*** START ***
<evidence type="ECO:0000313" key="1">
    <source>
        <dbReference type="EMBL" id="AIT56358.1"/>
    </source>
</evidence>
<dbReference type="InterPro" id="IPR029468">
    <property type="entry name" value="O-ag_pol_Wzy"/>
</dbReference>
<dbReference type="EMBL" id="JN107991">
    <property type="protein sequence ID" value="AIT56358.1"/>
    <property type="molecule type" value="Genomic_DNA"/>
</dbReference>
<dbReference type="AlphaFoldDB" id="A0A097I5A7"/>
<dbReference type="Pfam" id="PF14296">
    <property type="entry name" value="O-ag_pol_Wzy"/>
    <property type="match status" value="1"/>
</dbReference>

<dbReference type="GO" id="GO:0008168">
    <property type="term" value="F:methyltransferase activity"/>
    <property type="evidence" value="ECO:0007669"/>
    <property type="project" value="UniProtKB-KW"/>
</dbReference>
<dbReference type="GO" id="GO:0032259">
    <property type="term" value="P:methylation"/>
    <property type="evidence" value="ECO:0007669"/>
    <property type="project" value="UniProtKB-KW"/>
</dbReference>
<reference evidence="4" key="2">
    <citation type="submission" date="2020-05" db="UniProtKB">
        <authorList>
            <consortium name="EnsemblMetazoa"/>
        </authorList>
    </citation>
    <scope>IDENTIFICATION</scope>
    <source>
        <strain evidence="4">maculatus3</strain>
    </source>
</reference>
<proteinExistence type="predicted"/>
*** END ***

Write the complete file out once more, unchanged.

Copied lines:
<evidence type="ECO:0000313" key="1">
    <source>
        <dbReference type="EMBL" id="AIT56358.1"/>
    </source>
</evidence>
<dbReference type="InterPro" id="IPR029468">
    <property type="entry name" value="O-ag_pol_Wzy"/>
</dbReference>
<dbReference type="EMBL" id="JN107991">
    <property type="protein sequence ID" value="AIT56358.1"/>
    <property type="molecule type" value="Genomic_DNA"/>
</dbReference>
<dbReference type="AlphaFoldDB" id="A0A097I5A7"/>
<dbReference type="Pfam" id="PF14296">
    <property type="entry name" value="O-ag_pol_Wzy"/>
    <property type="match status" value="1"/>
</dbReference>

<dbReference type="GO" id="GO:0008168">
    <property type="term" value="F:methyltransferase activity"/>
    <property type="evidence" value="ECO:0007669"/>
    <property type="project" value="UniProtKB-KW"/>
</dbReference>
<dbReference type="GO" id="GO:0032259">
    <property type="term" value="P:methylation"/>
    <property type="evidence" value="ECO:0007669"/>
    <property type="project" value="UniProtKB-KW"/>
</dbReference>
<reference evidence="4" key="2">
    <citation type="submission" date="2020-05" db="UniProtKB">
        <authorList>
            <consortium name="EnsemblMetazoa"/>
        </authorList>
    </citation>
    <scope>IDENTIFICATION</scope>
    <source>
        <strain evidence="4">maculatus3</strain>
    </source>
</reference>
<proteinExistence type="predicted"/>